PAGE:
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Arch Surg. 1931;23(4):543-570. doi:10.1001/archsurg.1931.01160100002001.
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The conception of the synovial membrane as an endothelium or epithelium designed to secrete the synovial fluid was challenged by Hueter1 in 1866. By the method of silver impregnation he demonstrated interspaces between the synovial cells filled by collagenous fibers which, in some places, covered the upper surface of the membrane. After thirty years of controversy, Hueter's views were brought to general rocognition by Braun2 and Hammer.3 The majority of recent investigators regard the synovial membrane as a modified connective tissue. This theory, however, makes the origin of the synovial fluid problematical. Of the various explanations advanced, none is supported by sufficient evidence.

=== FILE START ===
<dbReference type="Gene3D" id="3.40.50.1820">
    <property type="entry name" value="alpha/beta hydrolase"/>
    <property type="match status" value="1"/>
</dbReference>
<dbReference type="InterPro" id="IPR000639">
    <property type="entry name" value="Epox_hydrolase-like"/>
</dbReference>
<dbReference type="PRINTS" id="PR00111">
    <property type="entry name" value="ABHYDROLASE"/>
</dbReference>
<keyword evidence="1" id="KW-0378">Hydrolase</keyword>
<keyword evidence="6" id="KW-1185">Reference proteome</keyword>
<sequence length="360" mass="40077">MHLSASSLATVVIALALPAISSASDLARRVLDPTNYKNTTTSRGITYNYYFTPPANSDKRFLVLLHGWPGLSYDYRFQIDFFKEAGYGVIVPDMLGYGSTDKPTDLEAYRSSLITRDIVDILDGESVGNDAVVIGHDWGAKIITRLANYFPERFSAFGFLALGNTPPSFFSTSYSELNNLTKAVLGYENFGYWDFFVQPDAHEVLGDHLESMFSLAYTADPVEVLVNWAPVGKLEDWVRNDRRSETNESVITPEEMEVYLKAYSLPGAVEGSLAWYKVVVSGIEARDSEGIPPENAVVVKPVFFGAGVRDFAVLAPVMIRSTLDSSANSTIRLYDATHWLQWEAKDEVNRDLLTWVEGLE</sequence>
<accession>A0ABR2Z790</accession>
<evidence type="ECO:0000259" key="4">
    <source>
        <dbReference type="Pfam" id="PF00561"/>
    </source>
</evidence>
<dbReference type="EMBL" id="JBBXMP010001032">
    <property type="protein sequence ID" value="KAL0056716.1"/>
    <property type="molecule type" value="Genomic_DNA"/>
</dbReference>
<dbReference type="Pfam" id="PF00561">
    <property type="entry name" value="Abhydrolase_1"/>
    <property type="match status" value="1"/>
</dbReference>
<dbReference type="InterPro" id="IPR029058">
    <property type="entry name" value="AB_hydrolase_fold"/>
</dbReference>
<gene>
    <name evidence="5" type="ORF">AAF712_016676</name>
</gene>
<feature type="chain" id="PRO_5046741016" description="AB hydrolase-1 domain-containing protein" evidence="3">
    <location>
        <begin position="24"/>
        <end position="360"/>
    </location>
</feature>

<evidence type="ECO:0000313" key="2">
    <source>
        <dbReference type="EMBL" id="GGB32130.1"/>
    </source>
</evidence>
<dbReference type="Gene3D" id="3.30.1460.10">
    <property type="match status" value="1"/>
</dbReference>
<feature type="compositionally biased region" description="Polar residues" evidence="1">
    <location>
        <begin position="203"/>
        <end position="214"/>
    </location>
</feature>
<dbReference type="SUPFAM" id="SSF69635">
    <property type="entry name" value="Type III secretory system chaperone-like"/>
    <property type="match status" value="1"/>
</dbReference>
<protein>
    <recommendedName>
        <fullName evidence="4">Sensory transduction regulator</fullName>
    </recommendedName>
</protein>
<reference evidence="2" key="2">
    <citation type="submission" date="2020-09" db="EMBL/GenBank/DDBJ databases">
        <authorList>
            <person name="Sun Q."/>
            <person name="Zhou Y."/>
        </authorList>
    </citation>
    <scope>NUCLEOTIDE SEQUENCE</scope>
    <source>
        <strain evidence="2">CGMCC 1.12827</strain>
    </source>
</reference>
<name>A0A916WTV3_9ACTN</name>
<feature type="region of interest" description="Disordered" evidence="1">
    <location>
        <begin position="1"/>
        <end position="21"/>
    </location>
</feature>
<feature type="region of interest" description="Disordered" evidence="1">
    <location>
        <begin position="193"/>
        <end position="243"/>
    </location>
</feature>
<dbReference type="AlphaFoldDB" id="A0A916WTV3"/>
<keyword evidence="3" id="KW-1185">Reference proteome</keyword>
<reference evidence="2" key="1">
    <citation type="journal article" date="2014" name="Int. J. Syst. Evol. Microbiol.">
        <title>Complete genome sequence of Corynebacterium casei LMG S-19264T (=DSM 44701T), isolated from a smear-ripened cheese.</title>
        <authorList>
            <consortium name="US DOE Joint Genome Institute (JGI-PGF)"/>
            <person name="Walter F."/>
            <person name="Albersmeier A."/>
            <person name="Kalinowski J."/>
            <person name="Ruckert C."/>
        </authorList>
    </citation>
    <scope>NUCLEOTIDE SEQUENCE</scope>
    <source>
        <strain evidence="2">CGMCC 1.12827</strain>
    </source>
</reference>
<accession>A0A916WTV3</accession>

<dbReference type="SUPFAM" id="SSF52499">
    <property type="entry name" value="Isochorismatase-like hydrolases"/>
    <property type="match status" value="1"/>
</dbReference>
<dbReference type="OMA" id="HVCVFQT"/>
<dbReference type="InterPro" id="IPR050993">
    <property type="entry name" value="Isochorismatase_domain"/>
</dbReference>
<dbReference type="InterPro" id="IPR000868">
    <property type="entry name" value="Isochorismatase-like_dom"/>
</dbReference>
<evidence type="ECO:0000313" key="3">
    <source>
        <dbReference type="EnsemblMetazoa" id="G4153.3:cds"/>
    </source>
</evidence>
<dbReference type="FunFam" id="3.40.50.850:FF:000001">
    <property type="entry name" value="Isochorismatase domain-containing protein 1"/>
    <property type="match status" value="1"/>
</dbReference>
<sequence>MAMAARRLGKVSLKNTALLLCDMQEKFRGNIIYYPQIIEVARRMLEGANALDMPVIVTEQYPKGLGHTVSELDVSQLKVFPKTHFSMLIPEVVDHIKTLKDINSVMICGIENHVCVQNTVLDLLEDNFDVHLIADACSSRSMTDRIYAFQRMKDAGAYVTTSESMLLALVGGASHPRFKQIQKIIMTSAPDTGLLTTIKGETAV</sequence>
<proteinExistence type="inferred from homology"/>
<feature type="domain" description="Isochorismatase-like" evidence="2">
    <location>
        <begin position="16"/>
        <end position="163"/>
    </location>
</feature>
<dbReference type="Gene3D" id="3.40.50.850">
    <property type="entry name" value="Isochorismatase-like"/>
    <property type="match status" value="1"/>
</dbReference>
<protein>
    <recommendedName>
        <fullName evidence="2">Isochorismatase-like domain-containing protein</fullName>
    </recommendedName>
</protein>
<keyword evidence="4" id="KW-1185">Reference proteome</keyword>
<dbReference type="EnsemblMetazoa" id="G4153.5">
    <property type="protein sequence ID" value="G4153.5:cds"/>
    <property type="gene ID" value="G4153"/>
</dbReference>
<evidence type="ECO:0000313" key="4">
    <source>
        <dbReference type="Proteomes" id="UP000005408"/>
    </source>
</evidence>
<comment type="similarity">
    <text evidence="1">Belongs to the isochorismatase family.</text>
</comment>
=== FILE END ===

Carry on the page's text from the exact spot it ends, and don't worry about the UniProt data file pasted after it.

This study deals with the phenomena of precipitation, the viscosity, the specific gravity and the mucinous substance of synovial fluids. Different fractions were separated and analyzed. By correlation of the data, an effort was made to determine the source and composition of the synovial


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